DragonEyeMorrison
DragonEyeMorrison

Super Reviewer

September 9, 2007
All right, i guess i should write a proper review for this, and in the process maybe explain a bit why this was reason enough to avoid any movies by this director for life. Spoilers ahead, but trust me, you'll thank me later.

So, Bjorks character comes to "AMERICA" and gets a shitty job in a shitty factory. She's poor and lives alone with her son, she's going blind and she also seems to have some kind of mental disorder, because she imagines people dancing like if it was some old hollywood musical. Ah yes, this is the movie telling you that she's "escaping reality" into a (dumb) fantasy world. Her love for this shitty dancing musical world causes her to make a mistake with a machine in the factory and get her stupid blind ass fired. Now she won't have enough money to pay for a future operation for his son, to prevent him going blind (and hopefully becoming an idiot just like her) but oh noes! Turns out that her evil american friends, one of them that is, steal her money. Some confussion and other very fucking stupid plot devices make her go to jail for killing the evil american that stole her money.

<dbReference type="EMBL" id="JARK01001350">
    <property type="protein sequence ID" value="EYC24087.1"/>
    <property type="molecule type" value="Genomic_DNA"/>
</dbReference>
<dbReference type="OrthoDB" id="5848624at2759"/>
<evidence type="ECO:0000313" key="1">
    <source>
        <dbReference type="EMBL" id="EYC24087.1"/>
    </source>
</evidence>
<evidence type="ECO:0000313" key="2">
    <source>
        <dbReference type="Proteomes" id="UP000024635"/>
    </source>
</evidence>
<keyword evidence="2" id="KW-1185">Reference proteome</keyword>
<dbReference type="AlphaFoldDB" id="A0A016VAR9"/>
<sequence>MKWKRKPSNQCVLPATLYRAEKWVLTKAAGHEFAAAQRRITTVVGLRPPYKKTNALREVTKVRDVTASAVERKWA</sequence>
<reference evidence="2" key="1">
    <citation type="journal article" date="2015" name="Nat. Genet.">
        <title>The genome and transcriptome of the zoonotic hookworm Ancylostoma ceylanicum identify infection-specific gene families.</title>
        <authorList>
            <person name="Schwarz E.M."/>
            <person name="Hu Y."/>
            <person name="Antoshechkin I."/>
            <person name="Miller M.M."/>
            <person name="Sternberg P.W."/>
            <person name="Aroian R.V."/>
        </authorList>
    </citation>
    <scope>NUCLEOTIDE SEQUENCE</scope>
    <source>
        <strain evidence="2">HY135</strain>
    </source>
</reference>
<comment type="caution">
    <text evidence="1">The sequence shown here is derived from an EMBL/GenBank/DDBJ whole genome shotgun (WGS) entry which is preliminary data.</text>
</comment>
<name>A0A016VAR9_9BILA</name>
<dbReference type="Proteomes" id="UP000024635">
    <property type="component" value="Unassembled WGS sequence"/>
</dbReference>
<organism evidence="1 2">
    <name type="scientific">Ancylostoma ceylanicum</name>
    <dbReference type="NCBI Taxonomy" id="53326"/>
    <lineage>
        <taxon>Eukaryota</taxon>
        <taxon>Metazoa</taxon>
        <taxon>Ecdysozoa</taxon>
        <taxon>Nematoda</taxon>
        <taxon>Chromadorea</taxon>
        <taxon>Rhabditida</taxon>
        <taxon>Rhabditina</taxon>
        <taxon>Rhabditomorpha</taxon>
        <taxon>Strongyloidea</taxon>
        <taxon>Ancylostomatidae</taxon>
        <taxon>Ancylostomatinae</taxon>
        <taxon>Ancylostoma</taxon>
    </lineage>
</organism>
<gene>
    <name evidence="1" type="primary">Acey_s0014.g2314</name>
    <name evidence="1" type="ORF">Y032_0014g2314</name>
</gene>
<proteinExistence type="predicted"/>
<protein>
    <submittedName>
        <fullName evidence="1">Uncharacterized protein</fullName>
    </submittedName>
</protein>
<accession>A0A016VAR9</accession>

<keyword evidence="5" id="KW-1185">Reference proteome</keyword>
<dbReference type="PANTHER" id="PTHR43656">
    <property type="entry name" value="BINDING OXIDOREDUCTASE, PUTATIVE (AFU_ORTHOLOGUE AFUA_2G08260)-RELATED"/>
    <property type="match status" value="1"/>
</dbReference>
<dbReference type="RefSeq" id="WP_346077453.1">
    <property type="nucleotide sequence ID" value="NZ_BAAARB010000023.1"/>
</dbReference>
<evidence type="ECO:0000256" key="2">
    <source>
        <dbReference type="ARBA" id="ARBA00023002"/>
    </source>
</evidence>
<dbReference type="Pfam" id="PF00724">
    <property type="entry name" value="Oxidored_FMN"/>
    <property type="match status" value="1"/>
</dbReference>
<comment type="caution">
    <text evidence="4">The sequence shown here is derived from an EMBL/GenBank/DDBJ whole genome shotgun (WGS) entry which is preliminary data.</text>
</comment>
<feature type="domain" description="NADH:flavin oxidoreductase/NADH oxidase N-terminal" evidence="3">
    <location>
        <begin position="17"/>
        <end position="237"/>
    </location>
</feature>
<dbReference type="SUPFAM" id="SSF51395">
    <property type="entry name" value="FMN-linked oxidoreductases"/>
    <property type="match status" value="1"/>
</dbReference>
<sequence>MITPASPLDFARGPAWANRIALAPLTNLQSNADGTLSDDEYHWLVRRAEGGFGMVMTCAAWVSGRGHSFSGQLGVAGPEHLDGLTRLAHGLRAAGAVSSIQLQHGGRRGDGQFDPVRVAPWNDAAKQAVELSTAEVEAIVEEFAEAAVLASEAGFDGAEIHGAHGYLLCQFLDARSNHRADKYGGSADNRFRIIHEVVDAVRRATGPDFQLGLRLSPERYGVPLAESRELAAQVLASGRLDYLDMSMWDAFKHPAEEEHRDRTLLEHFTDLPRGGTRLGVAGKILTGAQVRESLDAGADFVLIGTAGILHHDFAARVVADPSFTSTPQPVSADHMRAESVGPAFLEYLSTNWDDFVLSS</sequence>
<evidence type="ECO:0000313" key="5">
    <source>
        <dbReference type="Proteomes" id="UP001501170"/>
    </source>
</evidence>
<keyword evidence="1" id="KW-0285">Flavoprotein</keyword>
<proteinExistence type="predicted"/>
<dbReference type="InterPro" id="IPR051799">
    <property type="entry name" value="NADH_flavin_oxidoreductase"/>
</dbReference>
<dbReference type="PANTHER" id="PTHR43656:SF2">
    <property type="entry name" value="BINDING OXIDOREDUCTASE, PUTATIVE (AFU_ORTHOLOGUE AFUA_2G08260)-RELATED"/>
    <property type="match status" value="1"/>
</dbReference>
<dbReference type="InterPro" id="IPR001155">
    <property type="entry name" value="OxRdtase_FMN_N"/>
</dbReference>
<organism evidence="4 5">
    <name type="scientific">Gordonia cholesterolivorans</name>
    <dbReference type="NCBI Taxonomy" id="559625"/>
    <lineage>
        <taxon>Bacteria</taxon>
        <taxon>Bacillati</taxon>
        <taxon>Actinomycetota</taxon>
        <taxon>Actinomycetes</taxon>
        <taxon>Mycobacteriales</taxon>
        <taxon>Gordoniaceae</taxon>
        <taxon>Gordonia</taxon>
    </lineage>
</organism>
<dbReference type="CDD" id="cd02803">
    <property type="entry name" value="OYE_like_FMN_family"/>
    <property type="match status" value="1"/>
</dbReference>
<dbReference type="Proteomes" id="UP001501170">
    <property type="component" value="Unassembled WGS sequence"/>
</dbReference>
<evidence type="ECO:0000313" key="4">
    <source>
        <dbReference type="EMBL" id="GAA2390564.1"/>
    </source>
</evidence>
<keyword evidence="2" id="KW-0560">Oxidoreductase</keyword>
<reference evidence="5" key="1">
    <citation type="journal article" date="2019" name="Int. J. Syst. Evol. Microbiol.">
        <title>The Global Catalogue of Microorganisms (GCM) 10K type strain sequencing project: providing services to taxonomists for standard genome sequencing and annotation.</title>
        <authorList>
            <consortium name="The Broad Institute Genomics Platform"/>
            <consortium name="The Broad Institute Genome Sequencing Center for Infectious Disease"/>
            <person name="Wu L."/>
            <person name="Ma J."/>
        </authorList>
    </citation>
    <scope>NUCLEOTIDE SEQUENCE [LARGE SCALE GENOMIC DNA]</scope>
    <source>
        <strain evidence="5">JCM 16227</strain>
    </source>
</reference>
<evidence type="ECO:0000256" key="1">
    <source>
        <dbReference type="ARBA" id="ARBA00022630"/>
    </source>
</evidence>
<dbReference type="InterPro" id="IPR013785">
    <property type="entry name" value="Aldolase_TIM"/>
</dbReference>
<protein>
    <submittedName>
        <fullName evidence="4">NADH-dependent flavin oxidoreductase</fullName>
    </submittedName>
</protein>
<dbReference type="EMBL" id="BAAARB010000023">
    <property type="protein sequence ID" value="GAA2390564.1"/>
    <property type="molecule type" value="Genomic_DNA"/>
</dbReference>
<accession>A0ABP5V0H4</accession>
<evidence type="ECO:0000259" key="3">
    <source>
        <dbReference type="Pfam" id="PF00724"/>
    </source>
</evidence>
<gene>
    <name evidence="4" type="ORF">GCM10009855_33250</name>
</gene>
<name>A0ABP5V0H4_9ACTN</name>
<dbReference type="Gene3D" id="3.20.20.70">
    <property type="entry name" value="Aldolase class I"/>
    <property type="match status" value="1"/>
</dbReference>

So she has to go to a trial, while going even more blind, and still dreaming of her silly musical numbers. Some more dumb shit happens because, again, she's a poor hopeless soul living in the EVIL UNITED STATES OF FACISTMERICA where she gets accused of being a commie and what not (this is USA in the 60s i think) One of her non-evil american friends want to get her a lawyer but Bjork/Selma, being as stupid as she is, refuses any help. She gets hanged, cue to another awful song and the end.

See? I told you i was going to save you time and probably money. The director of this nonesense, some douche that calls himself "Von", has this childish and one-dimensional view that the USA is the biggest source of evil this world has ever seen. That everything going on there fucks up their poor citizens, specially women, or foreigners. He's like a 18 year old collegue student who read too many Marx and Voltaire and thinks he just found out the "real true" about the world. Idiotic political agenda aside, this is a cinematic exercise in painful boredom, crap-tistic "sensibilities" and lots of naked emperor crap going on. Characters are made of cheap cardboard and the story wouldn't even get approved for an episode of Grey's Anatomy. I guess movies like this need to exist in order to......actually, i have no idea. All this said, what a waste of such a good support cast. Oh yeah, Bjork should never, ever, be in a movie for the rest of her life.
LorenzoVonMatterhorn
LorenzoVonMatterhorn

Super Reviewer

January 16, 2009
"They say it's the last song. They don't know us, you see. It's only the last song if we let it be."